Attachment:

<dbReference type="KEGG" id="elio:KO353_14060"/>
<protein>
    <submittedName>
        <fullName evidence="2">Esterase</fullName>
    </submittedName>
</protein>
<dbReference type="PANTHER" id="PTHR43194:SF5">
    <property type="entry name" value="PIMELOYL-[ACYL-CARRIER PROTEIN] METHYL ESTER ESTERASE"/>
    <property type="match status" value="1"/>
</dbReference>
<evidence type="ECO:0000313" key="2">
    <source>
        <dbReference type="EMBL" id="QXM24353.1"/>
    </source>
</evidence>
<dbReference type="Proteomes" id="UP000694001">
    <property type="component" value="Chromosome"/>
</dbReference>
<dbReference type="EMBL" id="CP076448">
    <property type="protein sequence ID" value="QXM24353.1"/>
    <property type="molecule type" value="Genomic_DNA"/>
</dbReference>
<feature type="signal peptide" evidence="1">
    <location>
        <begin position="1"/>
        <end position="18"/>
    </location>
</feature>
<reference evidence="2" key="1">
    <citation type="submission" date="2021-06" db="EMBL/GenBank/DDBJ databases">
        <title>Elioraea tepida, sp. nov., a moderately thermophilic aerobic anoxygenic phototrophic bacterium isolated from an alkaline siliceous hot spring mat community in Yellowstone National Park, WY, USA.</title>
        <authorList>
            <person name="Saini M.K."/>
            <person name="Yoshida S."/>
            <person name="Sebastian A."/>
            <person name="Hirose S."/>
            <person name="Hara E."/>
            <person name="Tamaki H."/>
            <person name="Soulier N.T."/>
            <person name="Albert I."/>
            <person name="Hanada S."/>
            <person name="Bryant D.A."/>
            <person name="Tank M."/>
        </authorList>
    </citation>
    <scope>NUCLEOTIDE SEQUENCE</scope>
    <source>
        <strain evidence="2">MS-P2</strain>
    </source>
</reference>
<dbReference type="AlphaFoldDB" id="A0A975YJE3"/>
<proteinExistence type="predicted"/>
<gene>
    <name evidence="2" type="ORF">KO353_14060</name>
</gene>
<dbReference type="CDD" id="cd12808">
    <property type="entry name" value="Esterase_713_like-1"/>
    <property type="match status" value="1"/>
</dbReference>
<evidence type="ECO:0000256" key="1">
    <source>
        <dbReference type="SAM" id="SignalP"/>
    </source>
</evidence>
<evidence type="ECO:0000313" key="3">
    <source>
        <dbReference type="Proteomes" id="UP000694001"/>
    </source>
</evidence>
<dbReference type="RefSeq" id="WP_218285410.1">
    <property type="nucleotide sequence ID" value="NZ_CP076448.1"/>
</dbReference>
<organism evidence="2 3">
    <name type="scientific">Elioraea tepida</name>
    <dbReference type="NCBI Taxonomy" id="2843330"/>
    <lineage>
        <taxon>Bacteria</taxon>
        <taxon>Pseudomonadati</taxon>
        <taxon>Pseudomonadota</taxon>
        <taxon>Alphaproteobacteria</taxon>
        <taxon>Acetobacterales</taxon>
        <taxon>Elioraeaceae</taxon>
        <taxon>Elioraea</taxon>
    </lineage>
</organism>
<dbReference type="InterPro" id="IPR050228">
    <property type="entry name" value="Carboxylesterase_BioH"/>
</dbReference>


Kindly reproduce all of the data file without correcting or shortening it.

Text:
<dbReference type="KEGG" id="elio:KO353_14060"/>
<protein>
    <submittedName>
        <fullName evidence="2">Esterase</fullName>
    </submittedName>
</protein>
<dbReference type="PANTHER" id="PTHR43194:SF5">
    <property type="entry name" value="PIMELOYL-[ACYL-CARRIER PROTEIN] METHYL ESTER ESTERASE"/>
    <property type="match status" value="1"/>
</dbReference>
<evidence type="ECO:0000313" key="2">
    <source>
        <dbReference type="EMBL" id="QXM24353.1"/>
    </source>
</evidence>
<dbReference type="Proteomes" id="UP000694001">
    <property type="component" value="Chromosome"/>
</dbReference>
<dbReference type="EMBL" id="CP076448">
    <property type="protein sequence ID" value="QXM24353.1"/>
    <property type="molecule type" value="Genomic_DNA"/>
</dbReference>
<feature type="signal peptide" evidence="1">
    <location>
        <begin position="1"/>
        <end position="18"/>
    </location>
</feature>
<reference evidence="2" key="1">
    <citation type="submission" date="2021-06" db="EMBL/GenBank/DDBJ databases">
        <title>Elioraea tepida, sp. nov., a moderately thermophilic aerobic anoxygenic phototrophic bacterium isolated from an alkaline siliceous hot spring mat community in Yellowstone National Park, WY, USA.</title>
        <authorList>
            <person name="Saini M.K."/>
            <person name="Yoshida S."/>
            <person name="Sebastian A."/>
            <person name="Hirose S."/>
            <person name="Hara E."/>
            <person name="Tamaki H."/>
            <person name="Soulier N.T."/>
            <person name="Albert I."/>
            <person name="Hanada S."/>
            <person name="Bryant D.A."/>
            <person name="Tank M."/>
        </authorList>
    </citation>
    <scope>NUCLEOTIDE SEQUENCE</scope>
    <source>
        <strain evidence="2">MS-P2</strain>
    </source>
</reference>
<dbReference type="AlphaFoldDB" id="A0A975YJE3"/>
<proteinExistence type="predicted"/>
<gene>
    <name evidence="2" type="ORF">KO353_14060</name>
</gene>
<dbReference type="CDD" id="cd12808">
    <property type="entry name" value="Esterase_713_like-1"/>
    <property type="match status" value="1"/>
</dbReference>
<evidence type="ECO:0000256" key="1">
    <source>
        <dbReference type="SAM" id="SignalP"/>
    </source>
</evidence>
<evidence type="ECO:0000313" key="3">
    <source>
        <dbReference type="Proteomes" id="UP000694001"/>
    </source>
</evidence>
<dbReference type="RefSeq" id="WP_218285410.1">
    <property type="nucleotide sequence ID" value="NZ_CP076448.1"/>
</dbReference>
<organism evidence="2 3">
    <name type="scientific">Elioraea tepida</name>
    <dbReference type="NCBI Taxonomy" id="2843330"/>
    <lineage>
        <taxon>Bacteria</taxon>
        <taxon>Pseudomonadati</taxon>
        <taxon>Pseudomonadota</taxon>
        <taxon>Alphaproteobacteria</taxon>
        <taxon>Acetobacterales</taxon>
        <taxon>Elioraeaceae</taxon>
        <taxon>Elioraea</taxon>
    </lineage>
</organism>
<dbReference type="InterPro" id="IPR050228">
    <property type="entry name" value="Carboxylesterase_BioH"/>
</dbReference>